Keeping score in the game of killing

A friend commented on my Echelon blog; he wondered how I could write about the Las Vegas Strip when Syria was unraveling.  He is right of course, nothing in ordinary business or the mundane routines of daily life is more important than the life and death struggles taking place around the world.  The Syrian situation is indeed tragic – but it is beyond my ability to understand.   People are dying by the tens and hundreds every day, but where is the right and where is the wrong?  I don’t know – I only know that anti-Assad media always finds Assad guilty of cruelly killing his fellow Syrians, while pro-Assad media sees CIA, AL-Qaeda, Saudi and North African anti-government forces behind every event, every death.

Everyone can agree on one thing, people are dying and not just in Syria.   Within a week, 5 Israelis were killed and 25 more injured by a suicide bomber in Bulgaria; 3 Syrian generals and an unknown number of officers and officials were injured by a bomb in Damascus; and in Colorado, 12 movie-goers were killed and 58 were wounded by a college student; these incidents come just a year after Anders Breivik killed 77 people and injured 209 in Norway.   The Colorado incident defies analysis, the shooter appears to have assumed the identity of the Joker of Batman fame and committed to fight against the evil he perceived in  Batman’s heroic main character.  Right, exactly, a real time killer joins the fight against a comic book (and movie) super hero.  I would love to hear him explain that to his mother, priest or girlfriend.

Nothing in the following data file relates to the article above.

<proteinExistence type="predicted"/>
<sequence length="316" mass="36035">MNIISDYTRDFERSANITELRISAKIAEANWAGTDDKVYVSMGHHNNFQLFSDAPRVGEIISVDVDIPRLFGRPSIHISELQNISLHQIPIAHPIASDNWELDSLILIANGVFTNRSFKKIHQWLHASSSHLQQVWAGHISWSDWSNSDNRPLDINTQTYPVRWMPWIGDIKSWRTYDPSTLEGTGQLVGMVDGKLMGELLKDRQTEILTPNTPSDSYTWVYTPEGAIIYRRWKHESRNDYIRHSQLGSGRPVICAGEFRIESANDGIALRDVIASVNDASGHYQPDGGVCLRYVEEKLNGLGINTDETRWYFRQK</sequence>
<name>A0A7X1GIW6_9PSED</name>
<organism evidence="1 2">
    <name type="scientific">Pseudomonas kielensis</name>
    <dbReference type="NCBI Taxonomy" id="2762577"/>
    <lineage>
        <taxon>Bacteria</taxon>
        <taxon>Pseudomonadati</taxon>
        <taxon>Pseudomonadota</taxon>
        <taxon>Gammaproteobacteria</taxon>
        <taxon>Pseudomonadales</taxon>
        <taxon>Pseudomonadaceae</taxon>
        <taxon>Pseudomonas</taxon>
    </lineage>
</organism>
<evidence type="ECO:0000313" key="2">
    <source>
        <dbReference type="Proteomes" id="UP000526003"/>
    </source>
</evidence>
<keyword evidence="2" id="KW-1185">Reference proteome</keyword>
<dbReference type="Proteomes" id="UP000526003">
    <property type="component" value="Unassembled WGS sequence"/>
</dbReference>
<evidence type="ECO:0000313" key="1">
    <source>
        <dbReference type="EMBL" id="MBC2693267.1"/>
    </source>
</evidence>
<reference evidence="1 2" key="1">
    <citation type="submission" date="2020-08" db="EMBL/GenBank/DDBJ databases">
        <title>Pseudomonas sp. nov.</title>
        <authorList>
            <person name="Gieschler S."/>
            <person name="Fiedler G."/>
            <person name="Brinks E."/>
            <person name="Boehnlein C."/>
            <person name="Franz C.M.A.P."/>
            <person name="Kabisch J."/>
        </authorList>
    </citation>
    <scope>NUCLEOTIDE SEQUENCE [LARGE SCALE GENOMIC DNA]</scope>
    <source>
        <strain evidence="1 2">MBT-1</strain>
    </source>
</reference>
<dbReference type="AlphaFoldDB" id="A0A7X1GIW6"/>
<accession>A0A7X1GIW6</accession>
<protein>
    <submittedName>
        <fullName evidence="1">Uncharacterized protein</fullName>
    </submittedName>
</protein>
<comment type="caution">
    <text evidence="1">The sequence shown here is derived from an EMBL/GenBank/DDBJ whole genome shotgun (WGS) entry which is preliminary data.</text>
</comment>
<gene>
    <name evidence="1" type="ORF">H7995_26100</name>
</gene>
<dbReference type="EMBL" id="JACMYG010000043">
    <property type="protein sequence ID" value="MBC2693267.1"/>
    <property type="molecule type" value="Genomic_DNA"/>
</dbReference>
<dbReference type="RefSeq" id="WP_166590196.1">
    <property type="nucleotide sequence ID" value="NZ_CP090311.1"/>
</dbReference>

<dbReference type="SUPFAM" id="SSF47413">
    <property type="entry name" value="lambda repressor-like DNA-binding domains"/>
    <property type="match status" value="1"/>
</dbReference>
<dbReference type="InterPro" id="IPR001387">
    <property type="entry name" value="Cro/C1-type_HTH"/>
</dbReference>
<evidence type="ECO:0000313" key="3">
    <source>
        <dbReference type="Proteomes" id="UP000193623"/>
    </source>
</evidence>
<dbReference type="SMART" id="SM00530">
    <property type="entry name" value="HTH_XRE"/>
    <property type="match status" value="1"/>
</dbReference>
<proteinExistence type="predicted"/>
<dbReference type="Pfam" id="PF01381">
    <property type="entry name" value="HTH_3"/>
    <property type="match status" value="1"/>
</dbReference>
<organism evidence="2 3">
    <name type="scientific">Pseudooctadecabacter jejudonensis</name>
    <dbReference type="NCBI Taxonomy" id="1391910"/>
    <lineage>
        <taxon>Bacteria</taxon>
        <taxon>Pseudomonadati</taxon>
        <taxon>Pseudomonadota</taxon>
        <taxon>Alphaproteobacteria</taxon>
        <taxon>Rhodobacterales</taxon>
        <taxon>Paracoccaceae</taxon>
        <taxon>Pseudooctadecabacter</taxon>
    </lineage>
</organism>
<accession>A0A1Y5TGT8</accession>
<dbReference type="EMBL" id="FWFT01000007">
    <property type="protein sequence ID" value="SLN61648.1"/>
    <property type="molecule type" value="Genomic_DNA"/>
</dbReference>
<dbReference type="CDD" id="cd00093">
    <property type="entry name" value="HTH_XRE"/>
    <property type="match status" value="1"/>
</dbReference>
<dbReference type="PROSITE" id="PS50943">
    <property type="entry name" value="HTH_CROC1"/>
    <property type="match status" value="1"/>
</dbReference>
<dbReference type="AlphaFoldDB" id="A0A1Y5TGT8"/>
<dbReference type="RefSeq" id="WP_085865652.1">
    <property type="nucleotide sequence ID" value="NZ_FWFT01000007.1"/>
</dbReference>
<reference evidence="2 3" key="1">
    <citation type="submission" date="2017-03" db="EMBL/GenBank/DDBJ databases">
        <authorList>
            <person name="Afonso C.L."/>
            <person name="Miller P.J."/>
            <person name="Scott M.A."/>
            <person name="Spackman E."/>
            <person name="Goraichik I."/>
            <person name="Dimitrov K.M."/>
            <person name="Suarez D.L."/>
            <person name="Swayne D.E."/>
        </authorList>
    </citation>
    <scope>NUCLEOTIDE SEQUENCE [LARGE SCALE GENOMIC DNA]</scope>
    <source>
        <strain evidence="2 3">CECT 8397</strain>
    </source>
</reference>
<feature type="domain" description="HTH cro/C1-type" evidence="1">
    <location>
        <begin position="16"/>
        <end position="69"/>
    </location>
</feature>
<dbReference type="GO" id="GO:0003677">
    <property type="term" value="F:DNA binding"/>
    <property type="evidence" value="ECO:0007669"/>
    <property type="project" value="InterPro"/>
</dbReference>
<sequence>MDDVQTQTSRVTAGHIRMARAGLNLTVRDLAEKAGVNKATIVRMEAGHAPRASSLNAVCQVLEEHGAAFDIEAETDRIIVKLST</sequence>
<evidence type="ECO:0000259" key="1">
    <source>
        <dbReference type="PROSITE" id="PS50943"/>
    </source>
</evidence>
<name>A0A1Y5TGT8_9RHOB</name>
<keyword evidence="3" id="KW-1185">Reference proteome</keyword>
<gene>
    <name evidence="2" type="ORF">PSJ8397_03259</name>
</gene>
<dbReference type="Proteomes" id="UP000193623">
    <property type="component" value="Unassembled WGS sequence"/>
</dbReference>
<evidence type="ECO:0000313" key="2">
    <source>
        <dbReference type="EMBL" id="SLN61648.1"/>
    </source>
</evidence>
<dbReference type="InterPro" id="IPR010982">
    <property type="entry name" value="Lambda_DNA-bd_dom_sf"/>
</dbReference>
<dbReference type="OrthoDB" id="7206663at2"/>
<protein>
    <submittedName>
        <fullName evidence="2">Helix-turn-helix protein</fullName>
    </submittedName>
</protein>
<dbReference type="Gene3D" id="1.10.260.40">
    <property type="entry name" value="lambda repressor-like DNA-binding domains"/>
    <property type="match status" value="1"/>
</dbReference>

The Colorado killings defy explanation because the killer does not seem to be motivated by the same things that normally motivate such killers; he is not claiming the moral high ground as Bulgarian bomber might, if he had lived, as Breivik did, or as the anti-Assad forces have.   With or without a higher political, religious or moral purpose the Bulgarian bomber’s  killing of random Israeli tourists is as impossible to explain in rational terms as the Colorado killings.  It may be easier to understand the bombing is Syria.  The Anti Assad bombers set out to destroy or at least weaken the Assad regime by destroying its leadership; a normal and usual explanation for killing.

The other incidents generated hundreds of expressions of sympathy for the victims and criticism of senseless violence in general.   The Syrian bombings did not generate any sympathy or condemnation of such killings, at least not in the western or the Arab press.  In fact, most articles on the subject had a subtext, “they deserved it”; the same subtext you might find in the Iranian, Hezbollah or Hamas media when Israeli tourists are killed.  Does anyone deserve such a death?  I think not.   In an objective examination, the Syrian incident is no more comprehensible than the other incidents of senseless killing.  In all of those incidents an individual or group of individuals passed a death sentence on people they did not know; the victims were chosen by an activity, attending a camp, riding a tourist bus, going to a movie or attending a meeting.  That was their crime, but the judge and execution managed to define all involved in those activities as criminals and therefore deserving death.

There is something base, dark and flawed in our nature; that something allows us to imagine justice in the deaths of other people.  These incidents were not acts of war, although many of the killers claim they were.   In war two sides engaged in battle attempt to destroy the opposing side by killing combatants.  That is the way we keep score in war, how many of the “them” did we kill and how many of the “us” did we lose.   All killers keep score the same way – I, me or us against you and them; but it is not a game, it is not amusing and it defies any rational explanation.  Killing other human beings is wrong – and no one can give you a free pass – if you kill you are wrong.  There is a flaw in our nature – under certain circumstance we, as individuals, groups or whole societies can find a justification in doing an unjustifiable thing.  Lots of people died this week as die every week because some person or persons thought they were god and could make rules.


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July 2012
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